Abstract: The aim of this article is to examine Bible reading in the African context and the willingness and enthusiasm to embrace prosperity gospel in Africa. To achieve this objective, a discussion on the developments in biblical interpretation in Africa will first be presented. This will be done by examining three historical periods: colonial, independence and democratisation periods. This will be followed by an outline of migrations that have taken place from traditional religions to different versions of Christianity in different times in Africa. These migrations will be examined in connection with Bible translation. The relationship between prosperity gospel and African people in Africa will be discussed by considering the tools prosperity gospel uses to appeal to African people, namely the religio-cultural and socio-economic factors. The article will then provide its assessment of contextual reading in the prosperity gospel and a conclusion will follow.
Abstract:The Lisu of southwest China were evangelized 100 years ago by missionaries from the China Inland Mission, and adopted Christianity in a people movement that permeated nearly their entire society. But despite the missionaries’ creation of a Lisu written language, translation of the Bible into Lisu, and elevation of Scripture as the focal point of Christian devotion, Lisu culture remained heavily oriented toward oral thought patterns. While the Lisu viewed their Bible as the authoritative Word of God, they read it only in ritualistic contexts, and not for personal Bible study or in devotional settings.
This led to the question: how can Christianity, with its long literate tradition and its focus on the written Scriptures, be sustained among a people who have the Bible, but do not read it? A people whose thought patterns and behaviors are primarily oral? How are the more abstract theological concepts—such as grace, sanctification, and forgiveness—of such a religion as Christianity that highly values the written word, translated into the oral context of the Lisu?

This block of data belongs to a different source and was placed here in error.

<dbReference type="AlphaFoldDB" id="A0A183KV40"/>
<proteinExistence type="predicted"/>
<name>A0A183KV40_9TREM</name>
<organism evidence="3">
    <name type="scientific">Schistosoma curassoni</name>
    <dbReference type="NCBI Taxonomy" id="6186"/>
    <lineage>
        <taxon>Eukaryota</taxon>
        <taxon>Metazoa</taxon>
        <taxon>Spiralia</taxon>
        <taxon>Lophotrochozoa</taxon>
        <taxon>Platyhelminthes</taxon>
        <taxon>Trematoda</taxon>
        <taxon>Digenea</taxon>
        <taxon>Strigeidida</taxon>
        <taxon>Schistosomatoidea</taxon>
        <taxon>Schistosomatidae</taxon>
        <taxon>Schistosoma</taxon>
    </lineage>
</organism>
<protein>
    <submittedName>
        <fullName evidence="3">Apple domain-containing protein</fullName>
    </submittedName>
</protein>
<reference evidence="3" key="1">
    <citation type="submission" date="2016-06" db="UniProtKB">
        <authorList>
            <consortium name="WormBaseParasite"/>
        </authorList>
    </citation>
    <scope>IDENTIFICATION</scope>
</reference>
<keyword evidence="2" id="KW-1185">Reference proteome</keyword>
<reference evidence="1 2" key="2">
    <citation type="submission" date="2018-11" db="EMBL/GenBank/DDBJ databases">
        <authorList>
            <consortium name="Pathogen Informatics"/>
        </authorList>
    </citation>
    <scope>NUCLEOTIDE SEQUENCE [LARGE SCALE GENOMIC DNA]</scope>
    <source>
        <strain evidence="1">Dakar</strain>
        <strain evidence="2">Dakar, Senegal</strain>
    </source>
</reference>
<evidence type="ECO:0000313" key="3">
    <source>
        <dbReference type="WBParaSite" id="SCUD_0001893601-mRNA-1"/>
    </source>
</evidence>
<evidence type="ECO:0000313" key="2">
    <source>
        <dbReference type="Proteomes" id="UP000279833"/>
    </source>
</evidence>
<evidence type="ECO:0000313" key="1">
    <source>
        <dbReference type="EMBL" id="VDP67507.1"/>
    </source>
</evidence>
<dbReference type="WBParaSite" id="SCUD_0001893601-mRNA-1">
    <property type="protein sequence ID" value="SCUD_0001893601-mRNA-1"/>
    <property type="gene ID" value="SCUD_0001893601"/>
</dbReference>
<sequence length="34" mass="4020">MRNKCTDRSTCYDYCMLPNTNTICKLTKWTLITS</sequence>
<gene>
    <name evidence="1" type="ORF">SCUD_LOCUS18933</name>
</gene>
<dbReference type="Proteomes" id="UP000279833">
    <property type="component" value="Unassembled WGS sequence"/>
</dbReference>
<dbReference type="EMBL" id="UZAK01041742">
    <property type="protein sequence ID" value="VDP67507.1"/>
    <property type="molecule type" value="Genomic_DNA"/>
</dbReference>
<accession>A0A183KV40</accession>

For the Lisu, such biblical abstractions are mediated through song. The hymnbook was the bridge between the written Word as sacred object, and the lived, spoken, and sung words of the people. If the Lisu Bible was an icon, sacred and revered, the hymnbook, the second item in this two-book set, was the religious handbook. Singing the written words of the hymns brought the two realms—oral and literate—together.
The various functions the hymns provide for Lisu Christians overlap and intersect at various levels of meaning and experience, which can be encapsulated into one central understanding: The Lisu hymns serve as a theological mediator for Lisu Christians, bridging the gap between the text-intensive religion that is Christianity, and the oral world of Lisu culture.
Abstract: Mapuche oral shamanic biographies and performances—some of which take the form of “bibles” and involve shamanic literacies—play a central role in the production of indigenous history in southern Chile. In this article, I explain how and why a mixed-race Mapuche shaman charged me with writing about her life and practice in the form of such a “bible.” This book would become a ritual object and a means of storing her shamanic power by textualizing it, thereby allowing her to speak to a future audience. The realities and powers her “bible” stored could be extracted, transformed, circulated, and actualized for a variety of ends, even to bring about shamanic rebirth. Ultimately, I argue, through their use and interpretation of this kind of “bible,” Mapuche shamans expand academic notions of indigenous history and literacy.